Compared with the personae of The Miraculous Mandarin, Vladimir and Estragon almost seem like high society. This strange tale, with its inconclusive ending, of the weird light that shines into a squalid little world, not even amounting to a demi-monde, was given its premiere in Cologne in 1926 and promptly stamped on by Cologne's mayor Konrad Adenauer, later famous as West Germany's steely old Chancellor in the post-war years. The story of prostitution, robbery, deception and murder can hardly have been awfully startling in inter-wars Germany one wouldn't have thought, certainly not if Brecht and Isherwood are anything to go by, which they are. We are made of stronger stuff these days, and one of the things that particularly commends this disc is that the full score of the ballet is performed. At the same time, we are also harder to shock nowadays with harsh and dissonant musical idioms. Bartok himself described the music of The Miraculous Mandarin as `hellish'. Myself, I am anything but avant-garde in my musical taste, but the once hellish music is music that I find gripping, involving and easy to take in. Bartok has, for me, a musical `bite' in his idiom that is clean and bracing, the sort of quality that I find in some of my other favourite 20th-century composers such as Stravinsky, Prokofiev and Britten.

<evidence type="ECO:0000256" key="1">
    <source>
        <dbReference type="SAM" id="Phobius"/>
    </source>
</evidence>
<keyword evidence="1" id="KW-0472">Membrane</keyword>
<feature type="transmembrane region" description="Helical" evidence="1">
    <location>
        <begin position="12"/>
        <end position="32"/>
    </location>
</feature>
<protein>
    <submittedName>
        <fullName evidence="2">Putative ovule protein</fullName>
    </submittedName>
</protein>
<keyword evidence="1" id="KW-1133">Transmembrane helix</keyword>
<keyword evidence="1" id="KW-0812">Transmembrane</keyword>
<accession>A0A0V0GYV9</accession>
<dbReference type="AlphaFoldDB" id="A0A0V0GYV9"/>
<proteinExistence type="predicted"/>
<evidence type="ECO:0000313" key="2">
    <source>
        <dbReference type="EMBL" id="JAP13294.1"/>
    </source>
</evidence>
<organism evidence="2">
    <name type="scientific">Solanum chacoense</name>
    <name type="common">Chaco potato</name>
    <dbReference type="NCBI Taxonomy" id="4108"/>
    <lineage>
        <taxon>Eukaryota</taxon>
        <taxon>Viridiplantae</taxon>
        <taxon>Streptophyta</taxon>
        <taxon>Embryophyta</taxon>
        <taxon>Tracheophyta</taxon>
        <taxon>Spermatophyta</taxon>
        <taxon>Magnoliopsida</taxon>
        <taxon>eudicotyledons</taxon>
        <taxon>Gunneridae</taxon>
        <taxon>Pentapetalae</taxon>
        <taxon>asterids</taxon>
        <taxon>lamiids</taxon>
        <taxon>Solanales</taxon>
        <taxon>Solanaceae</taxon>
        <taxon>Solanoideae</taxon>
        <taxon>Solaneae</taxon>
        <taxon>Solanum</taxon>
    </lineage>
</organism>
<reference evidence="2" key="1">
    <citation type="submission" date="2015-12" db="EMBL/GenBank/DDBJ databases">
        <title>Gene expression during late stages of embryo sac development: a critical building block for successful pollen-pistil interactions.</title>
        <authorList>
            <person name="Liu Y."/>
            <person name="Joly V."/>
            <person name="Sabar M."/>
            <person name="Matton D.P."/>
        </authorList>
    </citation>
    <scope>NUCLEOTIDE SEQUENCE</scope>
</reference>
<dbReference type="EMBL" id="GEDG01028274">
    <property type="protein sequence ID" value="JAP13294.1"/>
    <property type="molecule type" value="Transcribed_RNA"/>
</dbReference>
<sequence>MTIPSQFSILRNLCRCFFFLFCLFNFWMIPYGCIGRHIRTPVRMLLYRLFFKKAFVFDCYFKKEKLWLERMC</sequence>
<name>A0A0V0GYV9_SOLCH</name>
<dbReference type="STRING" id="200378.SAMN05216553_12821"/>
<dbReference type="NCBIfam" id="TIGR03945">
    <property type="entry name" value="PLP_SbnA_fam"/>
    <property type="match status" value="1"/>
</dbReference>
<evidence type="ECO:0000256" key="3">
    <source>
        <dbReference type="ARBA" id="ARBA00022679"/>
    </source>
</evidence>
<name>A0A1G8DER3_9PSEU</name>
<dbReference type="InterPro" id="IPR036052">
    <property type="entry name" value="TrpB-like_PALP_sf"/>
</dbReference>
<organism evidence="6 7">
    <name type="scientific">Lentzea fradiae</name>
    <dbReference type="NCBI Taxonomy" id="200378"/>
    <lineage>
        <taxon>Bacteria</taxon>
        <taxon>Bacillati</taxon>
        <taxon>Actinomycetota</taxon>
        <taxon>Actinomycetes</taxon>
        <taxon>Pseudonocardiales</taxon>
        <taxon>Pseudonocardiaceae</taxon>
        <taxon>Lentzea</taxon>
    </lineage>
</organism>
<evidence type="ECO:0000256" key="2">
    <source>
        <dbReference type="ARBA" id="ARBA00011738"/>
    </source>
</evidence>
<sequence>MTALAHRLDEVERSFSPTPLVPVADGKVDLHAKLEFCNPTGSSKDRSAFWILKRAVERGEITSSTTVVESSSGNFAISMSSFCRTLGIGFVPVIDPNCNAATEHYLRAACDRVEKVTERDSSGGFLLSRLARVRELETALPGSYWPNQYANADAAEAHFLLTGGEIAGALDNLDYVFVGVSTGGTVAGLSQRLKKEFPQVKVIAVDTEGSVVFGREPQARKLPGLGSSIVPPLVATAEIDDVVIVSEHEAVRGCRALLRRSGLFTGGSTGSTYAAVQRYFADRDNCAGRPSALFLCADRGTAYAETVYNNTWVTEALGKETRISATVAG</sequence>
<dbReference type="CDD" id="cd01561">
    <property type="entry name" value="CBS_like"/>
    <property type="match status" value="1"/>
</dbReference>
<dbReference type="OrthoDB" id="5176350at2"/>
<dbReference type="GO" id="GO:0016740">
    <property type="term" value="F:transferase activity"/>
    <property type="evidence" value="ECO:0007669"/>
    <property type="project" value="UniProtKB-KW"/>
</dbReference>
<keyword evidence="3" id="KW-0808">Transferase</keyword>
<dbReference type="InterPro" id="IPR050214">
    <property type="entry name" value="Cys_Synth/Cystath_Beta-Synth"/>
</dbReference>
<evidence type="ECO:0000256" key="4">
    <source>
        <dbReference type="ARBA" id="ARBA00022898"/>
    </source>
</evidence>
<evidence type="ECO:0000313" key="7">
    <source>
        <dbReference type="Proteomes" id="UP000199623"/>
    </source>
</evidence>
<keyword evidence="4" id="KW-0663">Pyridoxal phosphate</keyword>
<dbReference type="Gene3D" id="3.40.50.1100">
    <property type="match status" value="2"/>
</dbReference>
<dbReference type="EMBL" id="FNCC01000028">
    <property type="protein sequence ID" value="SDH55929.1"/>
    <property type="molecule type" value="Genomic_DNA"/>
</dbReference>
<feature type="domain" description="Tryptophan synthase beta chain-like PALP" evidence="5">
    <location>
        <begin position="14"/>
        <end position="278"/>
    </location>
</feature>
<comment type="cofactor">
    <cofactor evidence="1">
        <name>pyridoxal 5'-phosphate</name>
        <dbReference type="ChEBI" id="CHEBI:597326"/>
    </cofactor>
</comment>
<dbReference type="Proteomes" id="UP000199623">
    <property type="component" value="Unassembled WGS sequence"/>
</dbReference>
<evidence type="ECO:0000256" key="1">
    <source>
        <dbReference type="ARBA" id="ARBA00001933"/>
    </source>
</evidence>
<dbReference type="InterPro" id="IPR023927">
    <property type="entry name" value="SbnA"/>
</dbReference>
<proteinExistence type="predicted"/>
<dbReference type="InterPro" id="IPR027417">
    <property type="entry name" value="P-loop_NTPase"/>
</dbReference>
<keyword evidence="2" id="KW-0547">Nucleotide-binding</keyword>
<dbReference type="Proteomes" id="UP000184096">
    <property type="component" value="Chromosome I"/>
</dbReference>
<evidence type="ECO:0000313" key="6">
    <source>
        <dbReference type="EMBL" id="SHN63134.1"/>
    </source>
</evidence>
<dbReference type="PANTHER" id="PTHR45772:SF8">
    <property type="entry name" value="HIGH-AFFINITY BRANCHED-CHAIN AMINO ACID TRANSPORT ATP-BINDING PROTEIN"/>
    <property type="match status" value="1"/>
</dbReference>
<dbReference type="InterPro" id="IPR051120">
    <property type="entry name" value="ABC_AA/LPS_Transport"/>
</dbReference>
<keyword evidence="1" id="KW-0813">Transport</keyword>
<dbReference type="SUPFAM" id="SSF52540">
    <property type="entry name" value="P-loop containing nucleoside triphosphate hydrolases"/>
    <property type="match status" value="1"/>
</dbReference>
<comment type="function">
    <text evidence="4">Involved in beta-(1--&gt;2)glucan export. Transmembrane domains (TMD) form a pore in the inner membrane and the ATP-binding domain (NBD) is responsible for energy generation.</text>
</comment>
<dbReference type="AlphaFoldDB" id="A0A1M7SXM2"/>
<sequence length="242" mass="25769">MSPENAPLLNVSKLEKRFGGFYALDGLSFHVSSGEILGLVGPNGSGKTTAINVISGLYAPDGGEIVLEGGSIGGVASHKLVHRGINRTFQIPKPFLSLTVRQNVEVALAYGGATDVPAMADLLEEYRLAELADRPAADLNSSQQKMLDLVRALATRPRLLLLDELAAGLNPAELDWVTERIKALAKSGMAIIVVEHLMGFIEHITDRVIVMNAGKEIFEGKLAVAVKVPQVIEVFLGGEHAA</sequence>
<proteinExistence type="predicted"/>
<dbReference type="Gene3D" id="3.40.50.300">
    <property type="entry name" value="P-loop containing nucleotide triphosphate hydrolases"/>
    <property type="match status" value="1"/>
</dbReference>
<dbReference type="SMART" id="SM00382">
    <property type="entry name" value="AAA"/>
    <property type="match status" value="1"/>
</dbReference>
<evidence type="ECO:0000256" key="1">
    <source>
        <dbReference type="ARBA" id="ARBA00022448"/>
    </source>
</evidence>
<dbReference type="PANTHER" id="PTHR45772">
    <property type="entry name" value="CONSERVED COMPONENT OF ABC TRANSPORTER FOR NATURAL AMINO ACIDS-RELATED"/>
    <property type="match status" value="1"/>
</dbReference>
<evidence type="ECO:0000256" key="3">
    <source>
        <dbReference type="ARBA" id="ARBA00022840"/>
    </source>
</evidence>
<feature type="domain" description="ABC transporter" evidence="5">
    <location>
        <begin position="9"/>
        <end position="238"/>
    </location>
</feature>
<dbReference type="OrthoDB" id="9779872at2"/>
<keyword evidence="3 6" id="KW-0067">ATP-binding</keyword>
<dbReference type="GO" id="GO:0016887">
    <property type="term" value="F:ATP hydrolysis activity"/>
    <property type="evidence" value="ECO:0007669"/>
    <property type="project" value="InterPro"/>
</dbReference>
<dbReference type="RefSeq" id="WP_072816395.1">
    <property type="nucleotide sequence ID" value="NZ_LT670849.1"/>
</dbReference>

The idiom progressively relaxes as this orchestral recital goes on. The Dance Suite is far less challenging than The Miraculous Mandarin, and the Hungarian Pictures less so still. I found myself very impressed by the grasp of Bartok's style (or styles) that Marin Alsop shows. The recording is not the last word in vividness, always an advantage in a Bartok score, but at a bargain price I am certainly not inclined to complain. The musical public have every reason to be grateful to Naxos and certain other budget labels for their tenacity and imagination in keeping up the supply of high-quality music that does not top any popularity charts at a time of great economic difficulty for the industry. What you will find here is a completely admirable set of performances, interpreted with style and flair, and played with professional pride. For newcomers to the composer I would say that the Dance Suite and Hungarian Pictures ought to ease you into his idiom without problems. There is no denying that The Miraculous Mandarin is music for grown-ups and for comparatively sophisticated tastes, but if you are daunted in any way by the latter all I would say is -- don't be.